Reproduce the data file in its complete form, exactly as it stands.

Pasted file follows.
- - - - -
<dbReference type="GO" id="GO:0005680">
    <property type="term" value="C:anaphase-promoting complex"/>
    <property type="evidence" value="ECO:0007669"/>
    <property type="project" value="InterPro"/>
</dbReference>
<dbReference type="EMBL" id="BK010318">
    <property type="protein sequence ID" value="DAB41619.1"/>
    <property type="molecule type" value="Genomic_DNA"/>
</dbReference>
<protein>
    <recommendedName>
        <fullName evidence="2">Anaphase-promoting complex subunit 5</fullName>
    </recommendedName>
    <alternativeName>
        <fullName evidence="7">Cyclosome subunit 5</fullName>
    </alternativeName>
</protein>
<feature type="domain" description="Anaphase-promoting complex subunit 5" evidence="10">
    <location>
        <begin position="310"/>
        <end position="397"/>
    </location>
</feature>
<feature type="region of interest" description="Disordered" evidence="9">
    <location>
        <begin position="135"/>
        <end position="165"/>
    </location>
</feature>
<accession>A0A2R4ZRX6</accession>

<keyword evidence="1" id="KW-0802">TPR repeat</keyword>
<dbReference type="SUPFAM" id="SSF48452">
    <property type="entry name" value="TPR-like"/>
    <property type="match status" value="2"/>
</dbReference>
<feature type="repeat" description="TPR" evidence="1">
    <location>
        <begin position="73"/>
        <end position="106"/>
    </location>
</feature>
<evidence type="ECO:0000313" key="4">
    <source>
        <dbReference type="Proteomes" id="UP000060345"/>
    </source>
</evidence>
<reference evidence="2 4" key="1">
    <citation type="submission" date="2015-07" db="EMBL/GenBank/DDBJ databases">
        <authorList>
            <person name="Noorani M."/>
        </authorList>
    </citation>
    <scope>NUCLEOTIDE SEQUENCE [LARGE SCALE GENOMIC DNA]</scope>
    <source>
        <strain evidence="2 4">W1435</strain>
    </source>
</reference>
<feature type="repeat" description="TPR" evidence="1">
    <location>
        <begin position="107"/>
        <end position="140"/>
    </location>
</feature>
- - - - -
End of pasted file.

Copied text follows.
<dbReference type="GO" id="GO:0005680">
    <property type="term" value="C:anaphase-promoting complex"/>
    <property type="evidence" value="ECO:0007669"/>
    <property type="project" value="InterPro"/>
</dbReference>
<dbReference type="EMBL" id="BK010318">
    <property type="protein sequence ID" value="DAB41619.1"/>
    <property type="molecule type" value="Genomic_DNA"/>
</dbReference>
<protein>
    <recommendedName>
        <fullName evidence="2">Anaphase-promoting complex subunit 5</fullName>
    </recommendedName>
    <alternativeName>
        <fullName evidence="7">Cyclosome subunit 5</fullName>
    </alternativeName>
</protein>
<feature type="domain" description="Anaphase-promoting complex subunit 5" evidence="10">
    <location>
        <begin position="310"/>
        <end position="397"/>
    </location>
</feature>
<feature type="region of interest" description="Disordered" evidence="9">
    <location>
        <begin position="135"/>
        <end position="165"/>
    </location>
</feature>
<accession>A0A2R4ZRX6</accession>

<keyword evidence="1" id="KW-0802">TPR repeat</keyword>
<dbReference type="SUPFAM" id="SSF48452">
    <property type="entry name" value="TPR-like"/>
    <property type="match status" value="2"/>
</dbReference>
<feature type="repeat" description="TPR" evidence="1">
    <location>
        <begin position="73"/>
        <end position="106"/>
    </location>
</feature>
<evidence type="ECO:0000313" key="4">
    <source>
        <dbReference type="Proteomes" id="UP000060345"/>
    </source>
</evidence>
<reference evidence="2 4" key="1">
    <citation type="submission" date="2015-07" db="EMBL/GenBank/DDBJ databases">
        <authorList>
            <person name="Noorani M."/>
        </authorList>
    </citation>
    <scope>NUCLEOTIDE SEQUENCE [LARGE SCALE GENOMIC DNA]</scope>
    <source>
        <strain evidence="2 4">W1435</strain>
    </source>
</reference>
<feature type="repeat" description="TPR" evidence="1">
    <location>
        <begin position="107"/>
        <end position="140"/>
    </location>
</feature>